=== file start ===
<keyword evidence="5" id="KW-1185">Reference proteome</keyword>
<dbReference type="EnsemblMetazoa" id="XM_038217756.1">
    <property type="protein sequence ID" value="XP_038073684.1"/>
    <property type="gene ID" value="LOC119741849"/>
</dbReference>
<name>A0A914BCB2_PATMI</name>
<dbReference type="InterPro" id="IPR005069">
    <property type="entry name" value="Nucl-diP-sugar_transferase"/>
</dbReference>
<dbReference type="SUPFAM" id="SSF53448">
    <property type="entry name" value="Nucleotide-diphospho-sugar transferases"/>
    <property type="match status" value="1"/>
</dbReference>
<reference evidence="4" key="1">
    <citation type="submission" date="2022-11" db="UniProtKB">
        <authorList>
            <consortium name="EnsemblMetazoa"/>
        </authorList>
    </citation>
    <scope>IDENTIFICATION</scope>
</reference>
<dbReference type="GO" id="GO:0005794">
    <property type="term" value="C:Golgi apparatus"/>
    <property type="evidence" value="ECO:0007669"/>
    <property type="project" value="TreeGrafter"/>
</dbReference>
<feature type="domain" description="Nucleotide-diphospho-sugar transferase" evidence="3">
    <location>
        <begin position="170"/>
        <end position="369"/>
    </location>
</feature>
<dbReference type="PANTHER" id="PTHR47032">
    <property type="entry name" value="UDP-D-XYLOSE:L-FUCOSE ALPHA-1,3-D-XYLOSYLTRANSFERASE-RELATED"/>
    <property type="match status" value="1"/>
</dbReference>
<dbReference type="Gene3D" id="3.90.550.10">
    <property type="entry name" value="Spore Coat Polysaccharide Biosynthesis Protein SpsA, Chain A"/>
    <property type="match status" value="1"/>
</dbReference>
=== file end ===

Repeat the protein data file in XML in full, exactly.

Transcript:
<keyword evidence="5" id="KW-1185">Reference proteome</keyword>
<dbReference type="EnsemblMetazoa" id="XM_038217756.1">
    <property type="protein sequence ID" value="XP_038073684.1"/>
    <property type="gene ID" value="LOC119741849"/>
</dbReference>
<name>A0A914BCB2_PATMI</name>
<dbReference type="InterPro" id="IPR005069">
    <property type="entry name" value="Nucl-diP-sugar_transferase"/>
</dbReference>
<dbReference type="SUPFAM" id="SSF53448">
    <property type="entry name" value="Nucleotide-diphospho-sugar transferases"/>
    <property type="match status" value="1"/>
</dbReference>
<reference evidence="4" key="1">
    <citation type="submission" date="2022-11" db="UniProtKB">
        <authorList>
            <consortium name="EnsemblMetazoa"/>
        </authorList>
    </citation>
    <scope>IDENTIFICATION</scope>
</reference>
<dbReference type="GO" id="GO:0005794">
    <property type="term" value="C:Golgi apparatus"/>
    <property type="evidence" value="ECO:0007669"/>
    <property type="project" value="TreeGrafter"/>
</dbReference>
<feature type="domain" description="Nucleotide-diphospho-sugar transferase" evidence="3">
    <location>
        <begin position="170"/>
        <end position="369"/>
    </location>
</feature>
<dbReference type="PANTHER" id="PTHR47032">
    <property type="entry name" value="UDP-D-XYLOSE:L-FUCOSE ALPHA-1,3-D-XYLOSYLTRANSFERASE-RELATED"/>
    <property type="match status" value="1"/>
</dbReference>
<dbReference type="Gene3D" id="3.90.550.10">
    <property type="entry name" value="Spore Coat Polysaccharide Biosynthesis Protein SpsA, Chain A"/>
    <property type="match status" value="1"/>
</dbReference>